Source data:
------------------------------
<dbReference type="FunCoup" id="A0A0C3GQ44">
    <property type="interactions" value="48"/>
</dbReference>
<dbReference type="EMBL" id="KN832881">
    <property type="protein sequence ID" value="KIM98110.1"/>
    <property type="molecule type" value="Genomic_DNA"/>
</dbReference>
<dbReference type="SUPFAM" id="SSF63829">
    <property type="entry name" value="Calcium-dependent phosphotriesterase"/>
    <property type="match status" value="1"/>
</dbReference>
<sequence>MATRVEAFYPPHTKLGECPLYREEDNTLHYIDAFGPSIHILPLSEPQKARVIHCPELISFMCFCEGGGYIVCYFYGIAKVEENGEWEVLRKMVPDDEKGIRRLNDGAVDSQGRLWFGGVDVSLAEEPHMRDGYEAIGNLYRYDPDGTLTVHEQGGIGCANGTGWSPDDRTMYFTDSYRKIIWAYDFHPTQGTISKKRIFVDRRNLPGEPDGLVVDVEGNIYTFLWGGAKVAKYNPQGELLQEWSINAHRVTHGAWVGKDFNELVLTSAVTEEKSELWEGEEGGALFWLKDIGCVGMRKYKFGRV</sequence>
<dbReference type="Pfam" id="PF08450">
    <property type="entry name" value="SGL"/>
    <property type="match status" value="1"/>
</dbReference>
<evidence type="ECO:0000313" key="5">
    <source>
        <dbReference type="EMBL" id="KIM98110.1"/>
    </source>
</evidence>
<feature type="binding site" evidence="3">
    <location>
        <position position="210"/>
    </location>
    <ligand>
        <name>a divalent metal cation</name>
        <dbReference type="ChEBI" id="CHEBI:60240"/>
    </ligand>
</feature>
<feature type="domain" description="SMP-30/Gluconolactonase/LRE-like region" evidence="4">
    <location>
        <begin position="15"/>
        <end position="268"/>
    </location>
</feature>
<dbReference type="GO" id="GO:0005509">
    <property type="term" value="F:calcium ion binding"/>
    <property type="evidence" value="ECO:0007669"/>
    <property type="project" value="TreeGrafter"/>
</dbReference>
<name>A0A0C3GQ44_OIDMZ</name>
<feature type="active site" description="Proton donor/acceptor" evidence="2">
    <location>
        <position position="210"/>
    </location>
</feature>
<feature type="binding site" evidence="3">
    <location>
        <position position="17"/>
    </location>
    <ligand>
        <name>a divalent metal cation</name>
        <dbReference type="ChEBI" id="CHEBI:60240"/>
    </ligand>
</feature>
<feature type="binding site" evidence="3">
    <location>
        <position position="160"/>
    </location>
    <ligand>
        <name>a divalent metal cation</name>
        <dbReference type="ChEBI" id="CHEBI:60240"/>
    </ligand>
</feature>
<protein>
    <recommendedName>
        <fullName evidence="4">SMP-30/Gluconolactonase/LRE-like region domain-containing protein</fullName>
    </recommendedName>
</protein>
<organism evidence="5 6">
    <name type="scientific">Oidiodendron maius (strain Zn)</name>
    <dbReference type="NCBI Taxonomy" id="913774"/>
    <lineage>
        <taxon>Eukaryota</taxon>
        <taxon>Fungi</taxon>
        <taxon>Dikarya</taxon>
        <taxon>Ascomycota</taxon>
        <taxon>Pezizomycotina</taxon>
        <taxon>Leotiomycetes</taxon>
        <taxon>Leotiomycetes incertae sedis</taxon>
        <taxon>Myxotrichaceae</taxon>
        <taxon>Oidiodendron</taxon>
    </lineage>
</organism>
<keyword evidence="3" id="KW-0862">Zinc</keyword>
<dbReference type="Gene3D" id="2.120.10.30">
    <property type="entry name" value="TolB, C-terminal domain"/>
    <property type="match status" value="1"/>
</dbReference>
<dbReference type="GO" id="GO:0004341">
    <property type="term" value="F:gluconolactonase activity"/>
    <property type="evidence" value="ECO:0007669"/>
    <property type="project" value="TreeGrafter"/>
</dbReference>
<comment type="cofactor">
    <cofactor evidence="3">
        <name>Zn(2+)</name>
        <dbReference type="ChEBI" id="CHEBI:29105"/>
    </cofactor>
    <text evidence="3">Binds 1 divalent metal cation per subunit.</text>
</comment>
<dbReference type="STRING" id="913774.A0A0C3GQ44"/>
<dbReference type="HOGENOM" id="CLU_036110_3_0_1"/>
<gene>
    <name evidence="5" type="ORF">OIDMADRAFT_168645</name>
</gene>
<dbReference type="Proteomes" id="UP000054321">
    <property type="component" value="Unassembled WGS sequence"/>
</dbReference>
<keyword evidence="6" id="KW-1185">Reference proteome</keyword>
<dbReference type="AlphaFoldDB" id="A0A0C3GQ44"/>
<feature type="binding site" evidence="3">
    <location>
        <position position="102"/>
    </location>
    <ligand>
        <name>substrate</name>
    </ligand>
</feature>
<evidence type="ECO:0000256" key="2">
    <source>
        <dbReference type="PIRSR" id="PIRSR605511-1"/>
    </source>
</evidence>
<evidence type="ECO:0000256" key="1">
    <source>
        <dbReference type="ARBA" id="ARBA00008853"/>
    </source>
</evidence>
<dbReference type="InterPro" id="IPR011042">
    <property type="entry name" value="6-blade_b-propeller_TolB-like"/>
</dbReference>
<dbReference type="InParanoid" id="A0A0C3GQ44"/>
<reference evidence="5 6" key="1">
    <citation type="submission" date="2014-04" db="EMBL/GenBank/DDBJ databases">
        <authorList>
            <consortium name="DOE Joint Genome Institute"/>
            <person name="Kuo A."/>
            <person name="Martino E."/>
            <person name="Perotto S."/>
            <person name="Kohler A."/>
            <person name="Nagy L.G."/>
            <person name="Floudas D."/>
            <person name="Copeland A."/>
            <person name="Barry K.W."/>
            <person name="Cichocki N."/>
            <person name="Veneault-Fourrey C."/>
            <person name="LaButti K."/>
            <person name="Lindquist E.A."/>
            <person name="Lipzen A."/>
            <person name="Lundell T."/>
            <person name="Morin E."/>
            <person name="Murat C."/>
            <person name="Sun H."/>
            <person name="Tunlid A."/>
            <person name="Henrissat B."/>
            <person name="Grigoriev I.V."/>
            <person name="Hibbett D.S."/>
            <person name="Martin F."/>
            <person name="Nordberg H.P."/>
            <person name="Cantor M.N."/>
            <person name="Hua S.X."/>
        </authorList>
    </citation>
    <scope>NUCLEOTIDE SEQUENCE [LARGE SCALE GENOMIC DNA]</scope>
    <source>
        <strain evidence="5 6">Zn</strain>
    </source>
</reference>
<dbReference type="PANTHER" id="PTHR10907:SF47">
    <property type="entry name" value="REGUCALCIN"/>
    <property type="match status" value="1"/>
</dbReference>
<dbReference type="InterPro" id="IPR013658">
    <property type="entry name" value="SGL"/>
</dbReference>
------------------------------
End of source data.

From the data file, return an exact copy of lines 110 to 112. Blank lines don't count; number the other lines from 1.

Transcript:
</dbReference>
<keyword evidence="6" id="KW-1185">Reference proteome</keyword>
<dbReference type="AlphaFoldDB" id="A0A0C3GQ44"/>